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Doug Steiner is CEO of Evree Corp., a Toronto-based financial-technology company

How much information have you given Facebook about yourself? And what stories does it tell – about your friends? Your associations? Your purchase behaviour? Your future purchase behaviour?

Financial institutions are wondering the same thing. Many banks, wary of the impending march of the world’s biggest technology firms into their businesses, are exploring how to better collect and analyze data about our personal financial behaviour. As consumers, we should be wary of their ability to use our own financial data against us.

Banks are right to worry about technology companies and the advantage they have. Pundits talk often of the potential of consumer-facing tech companies to revolutionize banking. Amazon already lends merchants money for inventory. Apple already receives interest on more than US$200-billion of its cash lent to institutions through the purchase of T-bills and corporate bonds. It’s not hard to imagine how easily a technology firm could subsidize retail-banking services in exchange for the data it collects. After all, that’s exactly how we pay for other seemingly “free” services: maps, directions, e-mail, overnight shipping, the list goes on.

Could Google do a better job with my finances than my bank? It certainly knows a lot more about me than my bank does. By some estimates, Google stores several gigabytes of information about each and every user. That includes their desires, tastes and intentions and likelihood to make a host of future purchases.

Now imagine combining that data with your bank-account balance and your holiday spending habits. Armed with that information, would any financial institution choose to help you pay off your credit card? Not likely. It makes better business sense to upsell you on more products and services.

Information about our future purchasing intentions is already worth billions of dollars to the large companies we visit on the internet. The danger in trading our personal data in return for free or discounted services is that we don’t truly understand it’s real value. This problem has been irking some very prominent thinkers, such as augmented-reality pioneer Jason Lanier and Stanford University academic Leonard Goff, who argue that we, as individuals, have no intelligent way to value the data we are giving away about ourselves. Without that knowledge, we are easily exploited; we don’t know who is helping or hurting us.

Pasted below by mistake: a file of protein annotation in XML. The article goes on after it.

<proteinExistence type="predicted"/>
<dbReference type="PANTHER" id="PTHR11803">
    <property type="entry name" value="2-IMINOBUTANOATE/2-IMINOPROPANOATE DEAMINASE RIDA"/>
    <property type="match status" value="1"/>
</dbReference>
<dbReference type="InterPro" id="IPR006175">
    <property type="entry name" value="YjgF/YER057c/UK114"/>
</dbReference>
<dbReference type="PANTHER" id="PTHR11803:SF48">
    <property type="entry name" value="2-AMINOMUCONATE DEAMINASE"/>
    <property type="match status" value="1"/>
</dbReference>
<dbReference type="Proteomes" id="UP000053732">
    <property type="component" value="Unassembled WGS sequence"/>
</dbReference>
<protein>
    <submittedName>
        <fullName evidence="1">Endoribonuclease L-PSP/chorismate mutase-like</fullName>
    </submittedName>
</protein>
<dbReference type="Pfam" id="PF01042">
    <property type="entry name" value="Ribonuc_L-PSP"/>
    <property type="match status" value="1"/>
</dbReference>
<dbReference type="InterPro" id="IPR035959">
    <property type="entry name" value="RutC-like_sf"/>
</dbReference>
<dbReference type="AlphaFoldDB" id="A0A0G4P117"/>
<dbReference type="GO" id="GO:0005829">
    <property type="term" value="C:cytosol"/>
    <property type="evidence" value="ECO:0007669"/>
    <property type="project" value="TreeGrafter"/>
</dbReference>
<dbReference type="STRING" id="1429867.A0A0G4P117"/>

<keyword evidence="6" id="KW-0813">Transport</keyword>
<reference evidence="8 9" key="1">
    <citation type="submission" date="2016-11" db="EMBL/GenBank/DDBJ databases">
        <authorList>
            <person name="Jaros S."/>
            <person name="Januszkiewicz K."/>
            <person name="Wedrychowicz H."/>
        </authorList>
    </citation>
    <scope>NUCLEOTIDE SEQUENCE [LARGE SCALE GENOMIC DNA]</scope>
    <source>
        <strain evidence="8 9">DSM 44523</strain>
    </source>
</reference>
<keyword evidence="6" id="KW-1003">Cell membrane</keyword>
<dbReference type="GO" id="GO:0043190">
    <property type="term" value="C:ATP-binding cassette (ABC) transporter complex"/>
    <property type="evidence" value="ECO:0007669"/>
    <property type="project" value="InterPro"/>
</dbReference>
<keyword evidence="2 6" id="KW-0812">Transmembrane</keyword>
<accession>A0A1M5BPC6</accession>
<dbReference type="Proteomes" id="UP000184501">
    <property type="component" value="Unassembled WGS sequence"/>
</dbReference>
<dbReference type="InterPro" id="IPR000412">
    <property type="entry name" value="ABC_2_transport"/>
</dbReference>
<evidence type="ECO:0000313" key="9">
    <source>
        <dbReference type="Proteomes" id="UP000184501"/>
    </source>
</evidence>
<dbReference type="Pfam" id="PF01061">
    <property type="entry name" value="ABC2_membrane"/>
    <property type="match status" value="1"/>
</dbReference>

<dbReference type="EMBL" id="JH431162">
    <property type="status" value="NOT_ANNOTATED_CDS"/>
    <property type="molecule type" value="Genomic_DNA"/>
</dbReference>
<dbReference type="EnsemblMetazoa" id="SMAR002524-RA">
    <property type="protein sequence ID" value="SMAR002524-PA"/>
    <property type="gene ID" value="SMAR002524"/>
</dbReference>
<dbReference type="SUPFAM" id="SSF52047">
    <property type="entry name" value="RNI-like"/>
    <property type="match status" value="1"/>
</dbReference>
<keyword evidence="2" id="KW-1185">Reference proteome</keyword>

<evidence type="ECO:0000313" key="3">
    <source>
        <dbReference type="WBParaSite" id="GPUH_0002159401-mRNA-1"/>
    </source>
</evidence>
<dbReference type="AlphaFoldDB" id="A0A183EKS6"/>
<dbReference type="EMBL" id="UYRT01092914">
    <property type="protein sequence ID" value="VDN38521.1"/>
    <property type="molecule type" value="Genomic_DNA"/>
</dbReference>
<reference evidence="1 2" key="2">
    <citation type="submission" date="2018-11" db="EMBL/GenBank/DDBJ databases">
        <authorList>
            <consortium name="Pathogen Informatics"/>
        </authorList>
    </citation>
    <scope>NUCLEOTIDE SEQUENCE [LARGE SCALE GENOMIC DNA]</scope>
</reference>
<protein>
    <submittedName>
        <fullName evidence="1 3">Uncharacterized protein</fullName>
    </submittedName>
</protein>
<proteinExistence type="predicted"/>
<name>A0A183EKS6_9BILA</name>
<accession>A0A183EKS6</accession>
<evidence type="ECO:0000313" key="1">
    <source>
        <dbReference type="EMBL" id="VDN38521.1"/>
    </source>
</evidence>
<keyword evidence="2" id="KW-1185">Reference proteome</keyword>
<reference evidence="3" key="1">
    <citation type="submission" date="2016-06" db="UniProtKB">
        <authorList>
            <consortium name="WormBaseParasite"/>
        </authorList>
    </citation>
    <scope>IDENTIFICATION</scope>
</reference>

Earlier last year, U.S. regulators came down hard on currency firm FXCM, who had analysed their clients’ trading behaviour and then allegedly used the information to trade against those who showed a greater propensity to lose money trading. The way they saw it, they were simply making the money clients were losing. Others saw it as a clear conflict of interest.

Canadian financial institutions are looking to get in on this personal-data action. Apps such as TD Bank’s MySpend and RBC’s Nomi appear to feed back simple reviews of our spending habits, based on transaction data our banks are already collecting. A number of banks have projects that are analyzing client account transactions. There are no clear rules on what banks can do with this information. Do you own this information or do they? In Europe, recent laws have made it clear that data belong to the individual, who has the right to use it as they see fit. Canadian lawmakers are researching the issue.

One possible benefit of all this is a nascent movement to get consumers to the bargaining table to change habits. Canadian firms such as Drop and Carrot Rewards are rewarding clients who give them information through direct financial incentives. Carrot is actually paying consumers as they learn more about their personal health. Drop is learning your spending habits with merchants by analyzing transaction data, then finding competing brands who will give you cash to attract your business. It’s a crude start to people valuing your loyalty and habits. Perhaps rewarding financial health isn’t far behind.

Customers should demand choice about what information their financial service provider can use; and this includes traditional financial institutions, as well as any new tech upstarts. With all their access to our personal information, our movements, our credit history, financial firms have an enormous responsibility not to use our information to pad the pockets of shareholders, or cause more financial anxiety for consumers.

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